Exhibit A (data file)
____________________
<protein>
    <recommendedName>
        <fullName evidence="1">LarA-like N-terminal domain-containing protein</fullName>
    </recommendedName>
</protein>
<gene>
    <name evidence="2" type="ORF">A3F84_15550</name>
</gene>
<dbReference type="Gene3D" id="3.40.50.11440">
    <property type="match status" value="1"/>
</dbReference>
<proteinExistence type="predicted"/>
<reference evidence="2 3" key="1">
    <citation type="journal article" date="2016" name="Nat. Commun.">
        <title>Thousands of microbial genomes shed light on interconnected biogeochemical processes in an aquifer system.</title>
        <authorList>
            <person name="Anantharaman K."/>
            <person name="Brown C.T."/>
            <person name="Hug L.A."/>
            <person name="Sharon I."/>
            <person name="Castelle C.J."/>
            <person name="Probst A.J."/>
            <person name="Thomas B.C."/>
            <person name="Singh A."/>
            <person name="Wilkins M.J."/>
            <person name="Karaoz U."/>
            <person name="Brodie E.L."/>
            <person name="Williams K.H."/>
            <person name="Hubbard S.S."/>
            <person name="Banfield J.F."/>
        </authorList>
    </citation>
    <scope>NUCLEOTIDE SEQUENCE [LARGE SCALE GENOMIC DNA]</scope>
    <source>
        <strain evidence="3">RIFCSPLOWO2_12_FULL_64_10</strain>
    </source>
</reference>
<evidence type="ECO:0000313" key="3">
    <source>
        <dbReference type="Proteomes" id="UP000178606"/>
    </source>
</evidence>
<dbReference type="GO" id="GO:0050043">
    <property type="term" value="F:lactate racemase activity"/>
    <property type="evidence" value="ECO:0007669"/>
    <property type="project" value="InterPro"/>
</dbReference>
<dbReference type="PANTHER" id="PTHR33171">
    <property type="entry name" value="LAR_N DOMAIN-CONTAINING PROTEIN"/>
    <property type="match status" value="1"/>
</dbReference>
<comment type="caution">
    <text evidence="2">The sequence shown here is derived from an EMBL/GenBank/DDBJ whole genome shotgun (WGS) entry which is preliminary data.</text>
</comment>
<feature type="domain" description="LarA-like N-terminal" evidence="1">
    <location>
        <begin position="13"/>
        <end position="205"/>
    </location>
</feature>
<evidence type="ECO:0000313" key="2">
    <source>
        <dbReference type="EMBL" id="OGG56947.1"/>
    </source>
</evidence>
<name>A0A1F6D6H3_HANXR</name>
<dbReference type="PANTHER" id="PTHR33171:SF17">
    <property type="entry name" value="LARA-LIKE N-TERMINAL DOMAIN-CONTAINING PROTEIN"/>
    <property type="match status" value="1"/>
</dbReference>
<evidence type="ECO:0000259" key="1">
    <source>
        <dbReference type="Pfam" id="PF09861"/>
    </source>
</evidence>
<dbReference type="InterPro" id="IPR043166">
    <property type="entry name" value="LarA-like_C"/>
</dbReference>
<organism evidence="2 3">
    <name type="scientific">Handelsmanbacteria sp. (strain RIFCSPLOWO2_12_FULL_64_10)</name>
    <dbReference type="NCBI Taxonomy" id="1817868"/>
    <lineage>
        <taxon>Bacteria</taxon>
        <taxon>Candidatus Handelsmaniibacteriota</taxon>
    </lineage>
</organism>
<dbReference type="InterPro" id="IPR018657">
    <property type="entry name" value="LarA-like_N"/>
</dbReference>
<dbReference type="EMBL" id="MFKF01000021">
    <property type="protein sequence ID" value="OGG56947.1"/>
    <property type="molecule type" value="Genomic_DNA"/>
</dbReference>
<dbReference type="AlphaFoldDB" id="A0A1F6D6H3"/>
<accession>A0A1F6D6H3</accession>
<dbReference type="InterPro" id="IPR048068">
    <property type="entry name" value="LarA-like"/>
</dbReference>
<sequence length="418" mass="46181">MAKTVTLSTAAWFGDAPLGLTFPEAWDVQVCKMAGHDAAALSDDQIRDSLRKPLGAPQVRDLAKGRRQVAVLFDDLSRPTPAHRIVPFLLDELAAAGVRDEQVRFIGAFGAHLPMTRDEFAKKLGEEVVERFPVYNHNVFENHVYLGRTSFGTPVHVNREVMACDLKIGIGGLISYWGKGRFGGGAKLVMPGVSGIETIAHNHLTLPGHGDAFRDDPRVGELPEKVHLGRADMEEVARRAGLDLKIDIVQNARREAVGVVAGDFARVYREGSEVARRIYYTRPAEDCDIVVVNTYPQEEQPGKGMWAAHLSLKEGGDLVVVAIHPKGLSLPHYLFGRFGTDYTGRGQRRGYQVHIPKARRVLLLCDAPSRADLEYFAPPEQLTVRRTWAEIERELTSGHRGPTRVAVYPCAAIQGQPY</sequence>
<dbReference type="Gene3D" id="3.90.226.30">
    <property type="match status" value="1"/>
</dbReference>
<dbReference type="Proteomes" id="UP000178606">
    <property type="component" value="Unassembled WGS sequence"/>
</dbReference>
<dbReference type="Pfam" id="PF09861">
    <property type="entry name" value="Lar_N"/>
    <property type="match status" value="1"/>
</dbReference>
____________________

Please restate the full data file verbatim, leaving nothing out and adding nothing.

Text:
<protein>
    <recommendedName>
        <fullName evidence="1">LarA-like N-terminal domain-containing protein</fullName>
    </recommendedName>
</protein>
<gene>
    <name evidence="2" type="ORF">A3F84_15550</name>
</gene>
<dbReference type="Gene3D" id="3.40.50.11440">
    <property type="match status" value="1"/>
</dbReference>
<proteinExistence type="predicted"/>
<reference evidence="2 3" key="1">
    <citation type="journal article" date="2016" name="Nat. Commun.">
        <title>Thousands of microbial genomes shed light on interconnected biogeochemical processes in an aquifer system.</title>
        <authorList>
            <person name="Anantharaman K."/>
            <person name="Brown C.T."/>
            <person name="Hug L.A."/>
            <person name="Sharon I."/>
            <person name="Castelle C.J."/>
            <person name="Probst A.J."/>
            <person name="Thomas B.C."/>
            <person name="Singh A."/>
            <person name="Wilkins M.J."/>
            <person name="Karaoz U."/>
            <person name="Brodie E.L."/>
            <person name="Williams K.H."/>
            <person name="Hubbard S.S."/>
            <person name="Banfield J.F."/>
        </authorList>
    </citation>
    <scope>NUCLEOTIDE SEQUENCE [LARGE SCALE GENOMIC DNA]</scope>
    <source>
        <strain evidence="3">RIFCSPLOWO2_12_FULL_64_10</strain>
    </source>
</reference>
<evidence type="ECO:0000313" key="3">
    <source>
        <dbReference type="Proteomes" id="UP000178606"/>
    </source>
</evidence>
<dbReference type="GO" id="GO:0050043">
    <property type="term" value="F:lactate racemase activity"/>
    <property type="evidence" value="ECO:0007669"/>
    <property type="project" value="InterPro"/>
</dbReference>
<dbReference type="PANTHER" id="PTHR33171">
    <property type="entry name" value="LAR_N DOMAIN-CONTAINING PROTEIN"/>
    <property type="match status" value="1"/>
</dbReference>
<comment type="caution">
    <text evidence="2">The sequence shown here is derived from an EMBL/GenBank/DDBJ whole genome shotgun (WGS) entry which is preliminary data.</text>
</comment>
<feature type="domain" description="LarA-like N-terminal" evidence="1">
    <location>
        <begin position="13"/>
        <end position="205"/>
    </location>
</feature>
<evidence type="ECO:0000313" key="2">
    <source>
        <dbReference type="EMBL" id="OGG56947.1"/>
    </source>
</evidence>
<name>A0A1F6D6H3_HANXR</name>
<dbReference type="PANTHER" id="PTHR33171:SF17">
    <property type="entry name" value="LARA-LIKE N-TERMINAL DOMAIN-CONTAINING PROTEIN"/>
    <property type="match status" value="1"/>
</dbReference>
<evidence type="ECO:0000259" key="1">
    <source>
        <dbReference type="Pfam" id="PF09861"/>
    </source>
</evidence>
<dbReference type="InterPro" id="IPR043166">
    <property type="entry name" value="LarA-like_C"/>
</dbReference>
<organism evidence="2 3">
    <name type="scientific">Handelsmanbacteria sp. (strain RIFCSPLOWO2_12_FULL_64_10)</name>
    <dbReference type="NCBI Taxonomy" id="1817868"/>
    <lineage>
        <taxon>Bacteria</taxon>
        <taxon>Candidatus Handelsmaniibacteriota</taxon>
    </lineage>
</organism>
<dbReference type="InterPro" id="IPR018657">
    <property type="entry name" value="LarA-like_N"/>
</dbReference>
<dbReference type="EMBL" id="MFKF01000021">
    <property type="protein sequence ID" value="OGG56947.1"/>
    <property type="molecule type" value="Genomic_DNA"/>
</dbReference>
<dbReference type="AlphaFoldDB" id="A0A1F6D6H3"/>
<accession>A0A1F6D6H3</accession>
<dbReference type="InterPro" id="IPR048068">
    <property type="entry name" value="LarA-like"/>
</dbReference>
<sequence length="418" mass="46181">MAKTVTLSTAAWFGDAPLGLTFPEAWDVQVCKMAGHDAAALSDDQIRDSLRKPLGAPQVRDLAKGRRQVAVLFDDLSRPTPAHRIVPFLLDELAAAGVRDEQVRFIGAFGAHLPMTRDEFAKKLGEEVVERFPVYNHNVFENHVYLGRTSFGTPVHVNREVMACDLKIGIGGLISYWGKGRFGGGAKLVMPGVSGIETIAHNHLTLPGHGDAFRDDPRVGELPEKVHLGRADMEEVARRAGLDLKIDIVQNARREAVGVVAGDFARVYREGSEVARRIYYTRPAEDCDIVVVNTYPQEEQPGKGMWAAHLSLKEGGDLVVVAIHPKGLSLPHYLFGRFGTDYTGRGQRRGYQVHIPKARRVLLLCDAPSRADLEYFAPPEQLTVRRTWAEIERELTSGHRGPTRVAVYPCAAIQGQPY</sequence>
<dbReference type="Gene3D" id="3.90.226.30">
    <property type="match status" value="1"/>
</dbReference>
<dbReference type="Proteomes" id="UP000178606">
    <property type="component" value="Unassembled WGS sequence"/>
</dbReference>
<dbReference type="Pfam" id="PF09861">
    <property type="entry name" value="Lar_N"/>
    <property type="match status" value="1"/>
</dbReference>